Investors dump RIM as Apple launches iPhone

By Wojtek Dabrowski
Reuters
Tuesday, January 9, 2007; 4:24 PM

TORONTO (Reuters) - Investors dumped shares of BlackBerry maker Research In Motion Ltd. (RIM.TO)(RIMM.O) on Tuesday, spooked by the entry of Apple Computer Inc.'s (AAPL.O) iPhone into the fiercely contested smartphone market.

RIM, whose shares have soared on the success of its consumer-aimed and multimedia-heavy BlackBerry Pearl handheld e-mail device, was down C$12.82, or 7.7 percent, at C$154.01 on the Toronto Stock Exchange. The stock also shed $11.16, or about 7.9 percent, to $131.00 on Nasdaq.

Research Capital analyst Nick Agostino said investors were reacting to the potential for a tough battle for high-end consumers between Apple and the smartphone makers such as RIM, Nokia (NOK.N), Motorola (MOT.N) and Palm (PALM.O).

"Obviously, there is that level of uncertainty," Agostino said. "We won't find out for another six months what real impact (the iPhone) is going to have in the channels."

RIM has tied the future of its growth in part to breaking into the large and lucrative retail market to diversify its business from the segment that caters only to large corporations and other professional users.

To that end, it launched the music-playing and photo-taking Pearl. Rumors of two more RIM devices in the same vein -- the Indigo and the Crimson -- are swirling on fan Web sites and among analysts.

But the launch of the iPhone could turn consumer-market expansion plans into a tough slog for Waterloo, Ontario-based RIM, some analysts say.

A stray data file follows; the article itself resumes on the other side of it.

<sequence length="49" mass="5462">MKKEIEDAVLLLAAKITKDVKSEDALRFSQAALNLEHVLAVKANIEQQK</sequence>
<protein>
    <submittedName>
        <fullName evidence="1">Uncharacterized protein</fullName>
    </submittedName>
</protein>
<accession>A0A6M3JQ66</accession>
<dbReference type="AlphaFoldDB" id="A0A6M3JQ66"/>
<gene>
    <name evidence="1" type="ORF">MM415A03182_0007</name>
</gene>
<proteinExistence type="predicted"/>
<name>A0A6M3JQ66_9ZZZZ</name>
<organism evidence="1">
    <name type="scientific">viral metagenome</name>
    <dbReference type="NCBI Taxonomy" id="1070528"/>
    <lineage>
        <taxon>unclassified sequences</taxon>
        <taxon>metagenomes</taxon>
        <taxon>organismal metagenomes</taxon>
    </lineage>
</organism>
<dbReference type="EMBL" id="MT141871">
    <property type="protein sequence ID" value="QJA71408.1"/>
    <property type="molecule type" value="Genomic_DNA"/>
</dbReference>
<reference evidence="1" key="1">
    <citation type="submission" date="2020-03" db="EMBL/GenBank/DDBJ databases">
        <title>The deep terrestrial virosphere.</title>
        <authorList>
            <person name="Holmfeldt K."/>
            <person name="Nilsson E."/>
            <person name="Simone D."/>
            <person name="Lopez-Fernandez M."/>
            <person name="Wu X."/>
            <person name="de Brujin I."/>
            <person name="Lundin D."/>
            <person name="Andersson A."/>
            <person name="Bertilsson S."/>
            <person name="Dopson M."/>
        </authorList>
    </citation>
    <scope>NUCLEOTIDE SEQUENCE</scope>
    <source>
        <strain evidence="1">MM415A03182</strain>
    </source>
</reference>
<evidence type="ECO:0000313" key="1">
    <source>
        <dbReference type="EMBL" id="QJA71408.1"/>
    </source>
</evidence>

"The iPhone will be a stiff competitor in terms of the consumer marketplace," said Lawrence Harris, an analyst at Oppenheimer & Co. Inc., adding that Apple's move has the potential to shake RIM's often volatile share price.

"Apple is going to certainly go after the high-end consumer portion of the market and a lot of investors had been assuming that Research In Motion would be successful ... in moving beyond their core business customers and into the consumer marketplace."

RIM wasn't alone in retreating on Tuesday. Palm, which makes the Treo line of smartphones, fell 84 cents, or 5.7 percent, to $13.92 on Nasdaq.

Mobile phone giant Nokia lost 26 cents to $19.38 in New York, and Motorola shed 34 cents to $18.26.

While competition appears poised for a spike, both Agostino and Harris pointed to the pricing of the iPhone -- at $499 for the four-gigabyte device -- as high.

"If you're targeting the consumer market specifically, then obviously consumers tend to be more price sensitive," Agostino said. "I've got to question the early-day pricing strategy here."

While smartphones like RIM's ubiquitous BlackBerry have gained widespread acceptance among corporate executives -- lawyers, doctors and other professionals -- it has yet to breach the broad acceptance enjoyed by cheaper mobile phones that don't offer e-mail services.

Cost -- even with RIM's Pearl, which launched at $199 -- has been an often-cited reason.

Harris suggested Apple may be pricing high to try to ensure that it doesn't hurt sales of its digital music player, the iPod.

($1=1.18 Canadian)




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